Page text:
The actors keep things perking in “Trouble With the Curve,” but the story they inhabit feels as formula-driven as the data-digesting systems that its crusty protagonist derides.
Part domestic dramedy, part flip side to “Moneyball,” and part Clint Eastwood vehicle without the actor-director’s latter discipline in play, the film might have been an old-fashioned sparkler embracing the human factor. Instead, it amounts to predictable bouts of batting and spatting marred by sentimentality and cliches.
The director is Robert Lorenz, a longtime Eastwood producing partner, and, with this story about a battered but fighting spirit making an imprint, he’s operating in the Eastwood mold. Dramatic impact, emotional credibility and narrative surprises are lacking, however.
Eastwood plays Gus Lobel, a retirement-averse ace scout for the Atlanta Braves who believes eyes, ears and gut instinct outshine computer analyses when it comes to evaluating ballplayer candidates.
In addition to being labeled antiquated, Gus is losing his eyesight. With his contract expiring, an upcoming North Carolina trip to check out slugger Bo Gentry (Joe Massingill) could determine Gus’ future with the franchise.
Concerned about Gus, his boss, Pete (John Goodman), persuades Gus’ daughter, Mickey (Amy Adams), an ascending lawyer, to accompany Gus on the trip. Mickey is working on a case that could seal her chances of a partnership and isn’t eager to put it on hold to baby-sit her stubborn father.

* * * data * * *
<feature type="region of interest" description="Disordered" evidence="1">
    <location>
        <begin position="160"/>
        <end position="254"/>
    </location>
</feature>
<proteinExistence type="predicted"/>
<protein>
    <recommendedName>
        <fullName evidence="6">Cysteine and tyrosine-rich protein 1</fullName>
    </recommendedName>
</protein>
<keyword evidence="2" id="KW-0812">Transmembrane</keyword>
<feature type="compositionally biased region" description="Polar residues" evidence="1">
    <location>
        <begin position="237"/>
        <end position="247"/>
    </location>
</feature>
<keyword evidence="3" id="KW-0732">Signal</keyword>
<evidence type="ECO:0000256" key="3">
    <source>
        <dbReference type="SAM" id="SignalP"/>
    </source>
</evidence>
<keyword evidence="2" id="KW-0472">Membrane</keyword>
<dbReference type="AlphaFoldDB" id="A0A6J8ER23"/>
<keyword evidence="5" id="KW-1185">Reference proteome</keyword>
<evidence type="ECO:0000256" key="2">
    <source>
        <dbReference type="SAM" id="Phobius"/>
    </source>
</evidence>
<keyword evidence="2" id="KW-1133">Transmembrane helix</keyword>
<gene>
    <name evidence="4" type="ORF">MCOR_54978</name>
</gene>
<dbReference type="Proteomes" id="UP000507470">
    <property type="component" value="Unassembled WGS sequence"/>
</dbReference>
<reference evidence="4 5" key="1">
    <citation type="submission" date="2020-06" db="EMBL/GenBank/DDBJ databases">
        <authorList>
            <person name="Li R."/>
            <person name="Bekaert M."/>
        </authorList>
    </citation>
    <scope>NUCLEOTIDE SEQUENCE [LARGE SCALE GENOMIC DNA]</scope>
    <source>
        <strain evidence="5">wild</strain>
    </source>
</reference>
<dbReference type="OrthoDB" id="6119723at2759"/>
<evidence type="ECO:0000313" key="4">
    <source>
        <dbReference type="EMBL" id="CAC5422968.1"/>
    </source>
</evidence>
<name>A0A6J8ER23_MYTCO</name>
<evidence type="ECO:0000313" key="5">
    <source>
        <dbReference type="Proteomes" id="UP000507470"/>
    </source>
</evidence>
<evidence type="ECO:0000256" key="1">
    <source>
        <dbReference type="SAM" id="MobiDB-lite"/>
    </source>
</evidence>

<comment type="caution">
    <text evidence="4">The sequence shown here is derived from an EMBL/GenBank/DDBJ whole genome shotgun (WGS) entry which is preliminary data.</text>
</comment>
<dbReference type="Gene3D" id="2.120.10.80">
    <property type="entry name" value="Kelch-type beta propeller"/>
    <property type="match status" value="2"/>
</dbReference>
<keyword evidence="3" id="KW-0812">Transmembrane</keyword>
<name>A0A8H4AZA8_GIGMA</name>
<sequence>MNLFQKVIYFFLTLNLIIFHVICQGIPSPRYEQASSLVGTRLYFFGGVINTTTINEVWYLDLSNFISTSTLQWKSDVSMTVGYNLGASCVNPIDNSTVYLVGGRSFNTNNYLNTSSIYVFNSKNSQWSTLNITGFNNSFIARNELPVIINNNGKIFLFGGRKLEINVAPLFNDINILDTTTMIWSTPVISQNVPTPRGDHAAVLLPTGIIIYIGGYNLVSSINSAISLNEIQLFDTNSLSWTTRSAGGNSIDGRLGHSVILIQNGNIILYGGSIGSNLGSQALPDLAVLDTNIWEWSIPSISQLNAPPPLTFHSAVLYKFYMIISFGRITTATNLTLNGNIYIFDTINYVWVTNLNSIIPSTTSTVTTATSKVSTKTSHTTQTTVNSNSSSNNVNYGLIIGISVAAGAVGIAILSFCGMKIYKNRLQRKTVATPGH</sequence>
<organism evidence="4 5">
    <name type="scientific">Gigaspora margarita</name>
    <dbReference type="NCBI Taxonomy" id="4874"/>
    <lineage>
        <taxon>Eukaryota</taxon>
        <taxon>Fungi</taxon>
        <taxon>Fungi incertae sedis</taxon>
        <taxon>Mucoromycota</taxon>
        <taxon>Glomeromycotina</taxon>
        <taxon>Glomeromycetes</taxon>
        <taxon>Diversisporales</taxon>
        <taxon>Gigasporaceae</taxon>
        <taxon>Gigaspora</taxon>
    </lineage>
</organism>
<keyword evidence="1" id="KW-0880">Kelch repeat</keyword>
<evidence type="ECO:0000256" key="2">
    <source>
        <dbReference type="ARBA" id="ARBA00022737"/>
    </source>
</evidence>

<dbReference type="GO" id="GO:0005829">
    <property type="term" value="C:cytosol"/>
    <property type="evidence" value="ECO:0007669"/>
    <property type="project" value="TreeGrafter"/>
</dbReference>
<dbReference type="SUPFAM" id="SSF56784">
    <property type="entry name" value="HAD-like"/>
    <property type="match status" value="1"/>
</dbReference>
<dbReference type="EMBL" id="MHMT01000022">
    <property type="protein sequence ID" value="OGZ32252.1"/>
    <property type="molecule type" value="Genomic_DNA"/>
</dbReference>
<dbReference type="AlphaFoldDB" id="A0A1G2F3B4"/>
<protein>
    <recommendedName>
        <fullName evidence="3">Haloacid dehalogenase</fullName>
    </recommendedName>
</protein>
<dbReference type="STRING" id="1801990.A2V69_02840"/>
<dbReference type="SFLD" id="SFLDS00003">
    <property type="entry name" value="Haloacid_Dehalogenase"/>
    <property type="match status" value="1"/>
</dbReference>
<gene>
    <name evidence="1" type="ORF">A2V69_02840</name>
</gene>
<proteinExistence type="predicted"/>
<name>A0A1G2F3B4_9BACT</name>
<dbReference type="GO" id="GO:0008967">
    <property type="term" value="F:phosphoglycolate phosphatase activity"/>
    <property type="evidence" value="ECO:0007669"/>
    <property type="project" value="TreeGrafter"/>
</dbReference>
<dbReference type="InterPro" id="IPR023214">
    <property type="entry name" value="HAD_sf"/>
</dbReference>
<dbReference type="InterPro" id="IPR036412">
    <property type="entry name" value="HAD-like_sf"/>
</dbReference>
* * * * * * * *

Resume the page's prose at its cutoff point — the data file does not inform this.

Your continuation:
Bicker-and-bond dynamics occur on the journey, and anger surfaces. Mickey, who was sent to live with relatives by the widowed Gus when she was 6, wants Gus to address this issue.
At the ballpark, baseball-bred Mickey becomes Gus’ eyes and affirms Gus’ assessment of Bo — an opinion that bucks the wishes of Gus’ superiors.
Eastwood is basically doing his formidable-codger character, “Gran Torino” style, and while hardly new, it is vital.
Adams, whether in corporate-lawyer mode or exuding baseball love, is vibrant and convincing. Sharing an engaging chemistry, the two keep things watchable.
But neither Lorenz nor screenwriter Randy Brown take the characters anywhere original or deep enough to enable the film to succeed as a compelling father-daughter drama, an insightful look at old age, or an immersing view of the baseball biz.
We have one-dimensional villains who get comeuppances, and deserving sorts who, in credibility-defying ways, triumph.
The movie doesn’t strike out — it doesn’t swing hard enough for that. But it is a routine deal whose worthy moments aren’t enough.